Miles Today: 79
Miles to Date: 5,185
States to Date: 20
The Grand Tetons are magic! I pedaled in their shadow for over thirty miles, and was mesmerized by their dynamic angles, immense scale, and the play of light and shadow. I woke to light rain and a grey forecast but pushed out for the long ride up to Yellowstone. The first twenty miles followed a new bike path out of Jackson, into Grand Teton Park, all the way to South Jenny Lake. The rain never turned serious. As I rode, the Tetons morphed from looming shadows to stark relief.
After breakfast at the South Jenny camp area I had thirty solid miles along the Teton Range. The glacier at Mount Morain is impressive, though dwindling. The highway curves around Lake Jackson, which offers spectacular views of Morain from many angles.
I stopped for lunch and enjoyed great bacon mac’n’cheese at a restaurant along the five-mile stretch between Teton and Yellowstone Parks. Refueled, I headed into a national park I have long dreamed of visiting.
The southern portion of Yellowstone is the Teton’s figure-ground cousin. The Tetons splendor is easy to see: the roads in the wide valley are generous; the mountains rise like knives out of the plain. In Yellowstone, the view from the road reveals only millions of longpole pine trees. But as the road cants up, giant crevices and deep canyons fall off on either side. You have to stop at intermittent turnoffs to appreciate them. Riding along the base of the Tetons filled me with awe at the giant sculptural forms. Pedaling along the narrow Yellowstone Road with no shoulder and big drop-offs triggered my vertigo, though I enjoyed many scenic pit stops along the way.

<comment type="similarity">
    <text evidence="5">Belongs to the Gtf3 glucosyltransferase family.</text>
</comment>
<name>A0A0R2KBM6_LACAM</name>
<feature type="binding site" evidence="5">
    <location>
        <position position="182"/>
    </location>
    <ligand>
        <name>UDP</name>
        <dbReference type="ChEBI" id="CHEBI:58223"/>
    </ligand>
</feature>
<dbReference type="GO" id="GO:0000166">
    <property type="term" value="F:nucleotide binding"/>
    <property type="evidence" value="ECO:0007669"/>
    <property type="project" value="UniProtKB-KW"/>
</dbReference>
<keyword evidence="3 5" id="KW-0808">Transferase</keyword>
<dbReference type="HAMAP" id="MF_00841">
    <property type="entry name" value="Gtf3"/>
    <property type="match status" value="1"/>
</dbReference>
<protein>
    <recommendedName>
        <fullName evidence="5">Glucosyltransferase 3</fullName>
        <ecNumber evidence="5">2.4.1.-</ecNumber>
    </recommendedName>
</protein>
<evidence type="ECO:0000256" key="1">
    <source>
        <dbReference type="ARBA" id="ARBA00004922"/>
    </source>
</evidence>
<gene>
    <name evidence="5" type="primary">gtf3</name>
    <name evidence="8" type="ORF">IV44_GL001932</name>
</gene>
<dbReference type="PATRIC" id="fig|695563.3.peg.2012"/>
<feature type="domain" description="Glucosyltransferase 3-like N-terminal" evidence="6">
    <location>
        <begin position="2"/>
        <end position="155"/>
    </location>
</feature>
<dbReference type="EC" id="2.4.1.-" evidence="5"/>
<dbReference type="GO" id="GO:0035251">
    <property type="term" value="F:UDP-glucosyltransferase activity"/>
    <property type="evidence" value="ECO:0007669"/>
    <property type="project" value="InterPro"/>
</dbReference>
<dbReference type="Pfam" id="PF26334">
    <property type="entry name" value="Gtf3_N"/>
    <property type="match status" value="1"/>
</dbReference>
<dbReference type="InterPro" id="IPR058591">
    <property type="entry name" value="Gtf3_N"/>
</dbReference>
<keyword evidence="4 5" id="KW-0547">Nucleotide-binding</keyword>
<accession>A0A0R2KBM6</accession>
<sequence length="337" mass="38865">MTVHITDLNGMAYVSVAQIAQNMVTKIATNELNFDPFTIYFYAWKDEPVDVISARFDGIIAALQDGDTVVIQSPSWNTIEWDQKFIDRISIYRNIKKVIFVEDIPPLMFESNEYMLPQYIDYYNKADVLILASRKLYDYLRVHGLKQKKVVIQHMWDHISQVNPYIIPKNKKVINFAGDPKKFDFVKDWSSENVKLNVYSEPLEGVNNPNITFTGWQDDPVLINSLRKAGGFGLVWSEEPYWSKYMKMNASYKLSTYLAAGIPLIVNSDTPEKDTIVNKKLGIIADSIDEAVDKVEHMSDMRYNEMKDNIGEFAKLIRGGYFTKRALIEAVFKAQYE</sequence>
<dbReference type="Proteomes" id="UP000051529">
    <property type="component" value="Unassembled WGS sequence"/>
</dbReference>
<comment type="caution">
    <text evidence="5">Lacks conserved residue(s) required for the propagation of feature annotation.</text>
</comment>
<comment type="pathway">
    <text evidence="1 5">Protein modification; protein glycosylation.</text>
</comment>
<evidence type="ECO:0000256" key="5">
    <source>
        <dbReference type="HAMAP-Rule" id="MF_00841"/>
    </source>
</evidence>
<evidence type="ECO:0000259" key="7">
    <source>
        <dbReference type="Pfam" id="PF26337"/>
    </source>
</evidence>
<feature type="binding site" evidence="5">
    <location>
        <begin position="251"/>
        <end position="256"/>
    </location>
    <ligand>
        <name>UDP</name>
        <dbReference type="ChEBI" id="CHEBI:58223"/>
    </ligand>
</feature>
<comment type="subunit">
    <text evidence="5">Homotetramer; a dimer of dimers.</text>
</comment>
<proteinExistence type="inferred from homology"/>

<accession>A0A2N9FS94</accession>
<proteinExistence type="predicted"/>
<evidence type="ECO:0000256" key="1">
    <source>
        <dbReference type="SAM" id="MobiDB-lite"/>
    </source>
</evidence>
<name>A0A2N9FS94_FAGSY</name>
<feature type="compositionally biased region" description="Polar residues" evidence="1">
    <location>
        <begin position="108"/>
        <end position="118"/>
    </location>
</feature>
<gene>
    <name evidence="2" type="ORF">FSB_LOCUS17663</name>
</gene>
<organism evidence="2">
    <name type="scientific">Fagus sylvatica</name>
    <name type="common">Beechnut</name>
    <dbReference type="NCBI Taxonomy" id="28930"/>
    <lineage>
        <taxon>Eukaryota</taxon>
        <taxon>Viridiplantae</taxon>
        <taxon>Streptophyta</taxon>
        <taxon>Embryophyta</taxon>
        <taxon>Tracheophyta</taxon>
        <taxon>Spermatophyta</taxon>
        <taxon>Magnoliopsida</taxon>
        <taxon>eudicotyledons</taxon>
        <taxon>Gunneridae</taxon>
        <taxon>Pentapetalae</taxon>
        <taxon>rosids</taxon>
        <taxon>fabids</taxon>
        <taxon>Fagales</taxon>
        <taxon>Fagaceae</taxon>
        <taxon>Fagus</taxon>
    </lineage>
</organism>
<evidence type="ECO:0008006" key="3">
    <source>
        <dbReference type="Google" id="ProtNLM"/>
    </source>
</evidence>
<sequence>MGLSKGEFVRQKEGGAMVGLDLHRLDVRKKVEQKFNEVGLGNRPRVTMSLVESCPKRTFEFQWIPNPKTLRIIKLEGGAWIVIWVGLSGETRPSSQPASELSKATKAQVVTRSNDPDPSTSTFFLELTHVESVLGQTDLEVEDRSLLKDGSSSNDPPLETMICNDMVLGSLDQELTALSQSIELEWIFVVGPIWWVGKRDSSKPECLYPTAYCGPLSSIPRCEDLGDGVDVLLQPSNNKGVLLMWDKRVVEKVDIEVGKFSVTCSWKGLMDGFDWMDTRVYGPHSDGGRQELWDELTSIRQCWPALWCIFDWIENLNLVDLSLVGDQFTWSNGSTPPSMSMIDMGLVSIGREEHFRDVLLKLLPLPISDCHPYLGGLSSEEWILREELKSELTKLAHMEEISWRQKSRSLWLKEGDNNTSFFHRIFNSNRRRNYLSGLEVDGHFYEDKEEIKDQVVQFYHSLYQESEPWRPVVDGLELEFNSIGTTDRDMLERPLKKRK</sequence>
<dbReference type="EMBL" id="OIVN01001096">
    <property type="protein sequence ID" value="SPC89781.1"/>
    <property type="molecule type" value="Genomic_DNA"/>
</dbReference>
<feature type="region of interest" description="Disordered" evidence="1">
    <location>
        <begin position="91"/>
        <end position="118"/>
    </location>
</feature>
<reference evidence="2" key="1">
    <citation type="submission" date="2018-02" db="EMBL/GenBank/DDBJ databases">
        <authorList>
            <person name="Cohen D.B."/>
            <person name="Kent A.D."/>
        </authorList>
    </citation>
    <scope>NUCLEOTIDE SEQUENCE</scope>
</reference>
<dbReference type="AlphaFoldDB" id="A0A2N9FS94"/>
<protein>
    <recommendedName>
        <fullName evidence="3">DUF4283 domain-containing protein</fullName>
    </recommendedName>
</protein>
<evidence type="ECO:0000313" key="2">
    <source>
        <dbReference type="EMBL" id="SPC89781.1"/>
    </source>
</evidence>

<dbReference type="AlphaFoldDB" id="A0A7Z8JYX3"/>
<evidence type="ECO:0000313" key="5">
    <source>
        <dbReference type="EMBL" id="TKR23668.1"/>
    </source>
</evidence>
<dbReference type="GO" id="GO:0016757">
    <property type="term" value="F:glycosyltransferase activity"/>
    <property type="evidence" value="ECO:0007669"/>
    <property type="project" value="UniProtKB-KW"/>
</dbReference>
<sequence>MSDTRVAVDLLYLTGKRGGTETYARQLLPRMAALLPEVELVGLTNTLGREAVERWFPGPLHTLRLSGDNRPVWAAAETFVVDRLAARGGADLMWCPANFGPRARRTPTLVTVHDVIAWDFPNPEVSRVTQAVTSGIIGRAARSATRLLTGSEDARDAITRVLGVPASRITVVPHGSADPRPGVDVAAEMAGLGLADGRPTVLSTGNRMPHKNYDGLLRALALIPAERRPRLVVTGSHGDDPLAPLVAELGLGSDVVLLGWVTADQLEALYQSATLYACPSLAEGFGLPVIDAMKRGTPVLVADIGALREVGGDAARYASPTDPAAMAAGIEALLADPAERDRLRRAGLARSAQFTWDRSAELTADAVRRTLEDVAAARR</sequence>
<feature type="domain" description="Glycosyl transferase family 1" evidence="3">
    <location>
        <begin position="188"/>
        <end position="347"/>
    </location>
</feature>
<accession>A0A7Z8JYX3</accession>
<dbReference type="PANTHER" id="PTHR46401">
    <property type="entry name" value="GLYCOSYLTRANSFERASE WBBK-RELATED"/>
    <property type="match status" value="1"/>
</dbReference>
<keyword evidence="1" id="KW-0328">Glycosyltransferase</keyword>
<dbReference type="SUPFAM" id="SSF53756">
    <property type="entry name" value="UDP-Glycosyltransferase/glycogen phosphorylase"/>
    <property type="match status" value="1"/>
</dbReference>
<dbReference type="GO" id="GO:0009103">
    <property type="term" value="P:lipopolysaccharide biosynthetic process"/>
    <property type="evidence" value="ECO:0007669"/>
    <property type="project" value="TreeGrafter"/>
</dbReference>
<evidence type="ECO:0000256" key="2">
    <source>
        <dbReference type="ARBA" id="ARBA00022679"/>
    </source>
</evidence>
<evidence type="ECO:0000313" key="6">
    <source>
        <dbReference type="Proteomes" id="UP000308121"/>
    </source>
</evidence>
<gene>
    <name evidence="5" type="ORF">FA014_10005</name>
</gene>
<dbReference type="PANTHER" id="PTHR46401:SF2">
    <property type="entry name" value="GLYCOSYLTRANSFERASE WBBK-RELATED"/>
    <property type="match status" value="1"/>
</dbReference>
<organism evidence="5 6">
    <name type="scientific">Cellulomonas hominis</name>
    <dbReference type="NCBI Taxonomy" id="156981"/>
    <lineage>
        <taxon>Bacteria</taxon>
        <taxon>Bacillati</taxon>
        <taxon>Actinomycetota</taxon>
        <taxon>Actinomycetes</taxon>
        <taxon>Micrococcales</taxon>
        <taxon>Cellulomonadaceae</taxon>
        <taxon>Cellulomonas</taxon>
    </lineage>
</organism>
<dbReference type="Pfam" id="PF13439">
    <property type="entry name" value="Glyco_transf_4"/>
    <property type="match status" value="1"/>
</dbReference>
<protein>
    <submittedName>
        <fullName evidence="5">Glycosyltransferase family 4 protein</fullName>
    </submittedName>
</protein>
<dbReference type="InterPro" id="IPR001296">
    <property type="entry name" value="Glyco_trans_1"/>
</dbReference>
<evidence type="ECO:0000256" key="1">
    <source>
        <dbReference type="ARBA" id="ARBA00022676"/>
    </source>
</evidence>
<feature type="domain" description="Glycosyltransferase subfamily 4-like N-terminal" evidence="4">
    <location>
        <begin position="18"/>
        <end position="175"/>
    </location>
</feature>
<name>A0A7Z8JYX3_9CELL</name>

When I stopped at the Continental Divide the sky behind me was black, lightning raging. I cycled four miles downhill to the Grant Village Visitor Center, and arrived at 4:30 p.m. By the time the rain caught up with me, I was safe inside. I stayed there until 7 o’clock closing, during which time I met Laura, a lovely French woman who works in San Francisco and loves to travel the West. She invited me to diner with her boyfriend, Olivier, and we had a lovely meal. Afterward we all attended an informative, funny ranger program on bears. By ten the rain had stopped the stars were bright, and I spent my first night sleeping outside. (FYI: reservations for any accommodation at Yellowstone have to made months in advance, which is not my style. However, they provide same day tents sites for hikers and cyclists. Isn’t that great!)